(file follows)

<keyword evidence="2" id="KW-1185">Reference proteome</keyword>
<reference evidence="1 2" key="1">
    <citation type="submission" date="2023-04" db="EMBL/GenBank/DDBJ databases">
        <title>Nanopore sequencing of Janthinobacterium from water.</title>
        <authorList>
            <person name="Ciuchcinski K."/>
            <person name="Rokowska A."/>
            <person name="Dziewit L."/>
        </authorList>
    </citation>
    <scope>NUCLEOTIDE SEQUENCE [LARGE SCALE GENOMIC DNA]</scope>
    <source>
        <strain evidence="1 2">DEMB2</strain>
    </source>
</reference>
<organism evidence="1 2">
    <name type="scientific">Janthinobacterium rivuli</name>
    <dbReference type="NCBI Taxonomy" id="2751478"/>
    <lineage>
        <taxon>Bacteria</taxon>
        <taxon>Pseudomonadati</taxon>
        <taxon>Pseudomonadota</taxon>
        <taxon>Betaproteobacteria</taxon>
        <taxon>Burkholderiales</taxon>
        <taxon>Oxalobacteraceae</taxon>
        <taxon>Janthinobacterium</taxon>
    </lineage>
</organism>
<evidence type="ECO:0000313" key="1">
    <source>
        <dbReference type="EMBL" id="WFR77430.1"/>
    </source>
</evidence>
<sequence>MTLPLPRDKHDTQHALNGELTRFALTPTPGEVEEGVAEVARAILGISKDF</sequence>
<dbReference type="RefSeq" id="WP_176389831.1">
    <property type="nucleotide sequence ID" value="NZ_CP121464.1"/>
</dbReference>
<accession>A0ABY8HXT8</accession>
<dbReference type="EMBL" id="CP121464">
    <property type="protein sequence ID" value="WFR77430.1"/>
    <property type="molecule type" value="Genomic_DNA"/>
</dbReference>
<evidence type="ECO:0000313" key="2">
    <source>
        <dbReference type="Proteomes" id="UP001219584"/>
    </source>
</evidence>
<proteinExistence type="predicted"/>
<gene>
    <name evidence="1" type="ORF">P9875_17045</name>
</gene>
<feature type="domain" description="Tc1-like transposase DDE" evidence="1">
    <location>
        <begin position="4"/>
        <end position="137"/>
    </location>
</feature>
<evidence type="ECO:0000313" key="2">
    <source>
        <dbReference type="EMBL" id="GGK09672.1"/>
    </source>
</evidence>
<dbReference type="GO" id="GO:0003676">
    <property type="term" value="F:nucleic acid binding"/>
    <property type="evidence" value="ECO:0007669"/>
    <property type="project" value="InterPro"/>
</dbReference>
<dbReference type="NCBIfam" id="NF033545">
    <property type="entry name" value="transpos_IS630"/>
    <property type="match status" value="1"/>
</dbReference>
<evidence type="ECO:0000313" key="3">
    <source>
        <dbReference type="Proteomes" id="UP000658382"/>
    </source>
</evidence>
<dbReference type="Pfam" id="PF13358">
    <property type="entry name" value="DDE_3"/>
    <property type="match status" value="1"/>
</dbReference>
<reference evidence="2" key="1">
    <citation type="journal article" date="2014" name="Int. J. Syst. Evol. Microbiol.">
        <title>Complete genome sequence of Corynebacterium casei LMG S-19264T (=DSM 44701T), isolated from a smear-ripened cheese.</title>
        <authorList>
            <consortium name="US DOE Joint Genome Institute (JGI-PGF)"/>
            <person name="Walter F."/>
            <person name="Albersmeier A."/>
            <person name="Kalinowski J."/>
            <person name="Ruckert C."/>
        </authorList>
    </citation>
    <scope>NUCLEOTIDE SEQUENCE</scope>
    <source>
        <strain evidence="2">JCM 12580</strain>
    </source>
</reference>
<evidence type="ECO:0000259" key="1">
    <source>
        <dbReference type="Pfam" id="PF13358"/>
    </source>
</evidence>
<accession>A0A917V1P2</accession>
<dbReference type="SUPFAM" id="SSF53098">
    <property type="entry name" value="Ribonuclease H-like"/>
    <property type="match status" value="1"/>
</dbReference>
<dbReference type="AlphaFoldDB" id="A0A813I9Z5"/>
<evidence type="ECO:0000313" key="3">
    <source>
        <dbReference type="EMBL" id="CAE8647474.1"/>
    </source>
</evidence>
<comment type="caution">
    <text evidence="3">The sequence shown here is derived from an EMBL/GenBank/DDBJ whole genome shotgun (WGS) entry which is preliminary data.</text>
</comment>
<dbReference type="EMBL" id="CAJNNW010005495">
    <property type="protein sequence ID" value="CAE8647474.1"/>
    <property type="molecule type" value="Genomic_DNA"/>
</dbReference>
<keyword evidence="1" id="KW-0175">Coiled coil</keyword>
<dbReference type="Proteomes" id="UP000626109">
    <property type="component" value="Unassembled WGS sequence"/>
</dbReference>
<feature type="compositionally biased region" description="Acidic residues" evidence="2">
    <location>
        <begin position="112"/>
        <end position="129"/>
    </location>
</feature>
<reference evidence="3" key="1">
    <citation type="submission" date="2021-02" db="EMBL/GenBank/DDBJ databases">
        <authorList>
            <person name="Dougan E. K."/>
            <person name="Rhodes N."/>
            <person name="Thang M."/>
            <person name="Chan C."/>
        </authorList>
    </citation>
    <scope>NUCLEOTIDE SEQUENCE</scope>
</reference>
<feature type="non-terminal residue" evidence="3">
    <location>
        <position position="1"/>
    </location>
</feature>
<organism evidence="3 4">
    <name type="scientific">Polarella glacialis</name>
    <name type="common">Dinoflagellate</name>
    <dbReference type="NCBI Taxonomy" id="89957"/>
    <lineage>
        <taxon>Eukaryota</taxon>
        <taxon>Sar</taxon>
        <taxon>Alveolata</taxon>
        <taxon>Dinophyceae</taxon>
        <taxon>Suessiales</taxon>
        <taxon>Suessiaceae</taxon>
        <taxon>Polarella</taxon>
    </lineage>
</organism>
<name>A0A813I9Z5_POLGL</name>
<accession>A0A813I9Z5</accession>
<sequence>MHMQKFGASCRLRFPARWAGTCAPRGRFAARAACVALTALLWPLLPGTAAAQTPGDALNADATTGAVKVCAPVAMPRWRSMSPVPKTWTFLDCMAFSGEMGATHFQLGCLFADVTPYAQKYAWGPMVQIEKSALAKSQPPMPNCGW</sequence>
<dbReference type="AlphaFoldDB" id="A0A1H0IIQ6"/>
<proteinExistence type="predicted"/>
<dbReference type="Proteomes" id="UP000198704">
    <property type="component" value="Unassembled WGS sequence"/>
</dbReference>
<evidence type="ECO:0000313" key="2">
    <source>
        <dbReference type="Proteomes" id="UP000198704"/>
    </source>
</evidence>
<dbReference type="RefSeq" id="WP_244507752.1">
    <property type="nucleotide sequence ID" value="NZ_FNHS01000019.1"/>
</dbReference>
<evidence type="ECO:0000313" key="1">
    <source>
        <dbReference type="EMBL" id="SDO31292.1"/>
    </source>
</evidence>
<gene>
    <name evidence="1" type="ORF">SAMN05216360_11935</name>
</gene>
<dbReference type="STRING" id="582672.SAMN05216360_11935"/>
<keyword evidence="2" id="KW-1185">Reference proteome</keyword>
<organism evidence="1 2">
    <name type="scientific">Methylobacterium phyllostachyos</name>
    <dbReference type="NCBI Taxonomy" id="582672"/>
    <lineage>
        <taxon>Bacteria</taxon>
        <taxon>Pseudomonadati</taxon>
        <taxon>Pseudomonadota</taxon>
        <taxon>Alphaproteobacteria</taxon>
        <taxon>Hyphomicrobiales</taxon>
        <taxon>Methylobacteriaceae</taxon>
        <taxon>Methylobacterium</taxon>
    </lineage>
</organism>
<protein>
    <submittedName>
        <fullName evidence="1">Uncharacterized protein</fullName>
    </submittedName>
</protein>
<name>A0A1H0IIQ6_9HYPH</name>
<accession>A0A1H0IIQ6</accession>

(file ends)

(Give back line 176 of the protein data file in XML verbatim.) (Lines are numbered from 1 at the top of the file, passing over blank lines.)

<evidence type="ECO:0000313" key="1">